The American Civil Liberties Union claims that Nebraska has violated state laws since the Department of Correctional Services (NDCS) refuses to disclose details about lethal injection protocol drugs. The civil liberties organization, better known as the ACLU, filed a lawsuit on Friday, seeking to have a judge “compel” the agency to cite its drug suppliers, according to the Omaha-World Herald.

In addition to the ACLU and the World-Herald, the Lincoln Journal Star and the Associated Press requested access to public records to discern the information about the state’s death drug suppliers. The NDCS has refused to release the information, which led to the ACLU filing suit.

Civil liberties group cites bad ‘backroom deals’ in state’s past over execution drugs

According to World-Herald and the executive director of the ACLU [VIDEO] in Nebraska, Danielle Conrad, the NDCS’s refusal stands in violation of the state’s tradition of “open government.” Conrad raised the issue of the state history of having tried to attain drugs needed for its execution protocol, entailing “backroom deals” along with efforts to “circumvent federal law.”

In 2015, Nebraska tried buying $54,000 worth of execution drugs from a supplier in India, but the deal was thwarted when the U.S. government intervened, blocking delivery. The government questioned the “drug’s legality,” according to the Washington Post. The controversial deal evolved from the state’s sodium supply of thiopental expiring in 2013.

Public records request disclosed previous ‘botched purchase’ process for execution drug

The ACLU contends that the public would not have known of the “botched purchase” if not for an earlier public records request, several news agencies have reported. “Decisions made in darkness,” according to Conrad, “don’t belong in Nebraska politics,” the Lincoln Journal Star reported.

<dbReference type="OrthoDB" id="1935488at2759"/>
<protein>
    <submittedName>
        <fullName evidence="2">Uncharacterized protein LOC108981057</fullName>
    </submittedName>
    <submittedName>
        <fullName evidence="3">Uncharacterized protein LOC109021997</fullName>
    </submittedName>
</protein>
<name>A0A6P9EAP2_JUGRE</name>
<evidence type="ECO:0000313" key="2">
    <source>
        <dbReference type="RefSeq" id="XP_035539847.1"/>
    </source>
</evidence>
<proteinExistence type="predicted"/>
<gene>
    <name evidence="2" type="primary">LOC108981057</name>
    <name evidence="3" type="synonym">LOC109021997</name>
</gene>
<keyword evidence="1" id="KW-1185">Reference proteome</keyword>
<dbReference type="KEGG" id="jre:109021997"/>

Additionally, in May 2015, Nebraska abolished its death penalty. Capital punishment was revived and reinstated when voters approved a 2016 referendum that was underwritten with $300,000 of Governor Pete Rickett’s money.

Dawn-Renee Smith is a spokeswoman for the NDCS. She stated that Nebraska’s death cocktail, which is slated for Jose Sandoval includes diazepam, fentanyl citrate, cisatracurium, and potassium chloride. Sandoval was informed on November 9 that he will be the next to die in the state by lethal injection.

Nebraska’s never carried out capital punishment by lethal injection

Now that the condemned inmate and the public know of Sandoval’s pending execution what isn’t known is the drug supplier and that is what concerns the ACLU and news agencies that endeavored to discern the source of the drugs.

Not since the execution of Robert E. Williams in 1997 has capital punishment been carried out in Nebraska.

Williams was executed by electric chair but the state’s Supreme Court has since ruled electrocution unconstitutional, declaring it cruel and unusual punishment, the World-Herald noted. Nebraska has never used lethal injection for capital punishment.

In response to requests for disclosure about death drug details, the state is standing on its belief that the information is protected, citing “attorney-client privilege,” the Post reported. Since the drug supplier is intrinsic in the “execution team,” the NDCS asserts supplier details are confidential.

Smith hasn’t commented on the ACLU’s lawsuit. She did state, however, that the NDCS does not “publicly discuss pending litigation,” according to the Post.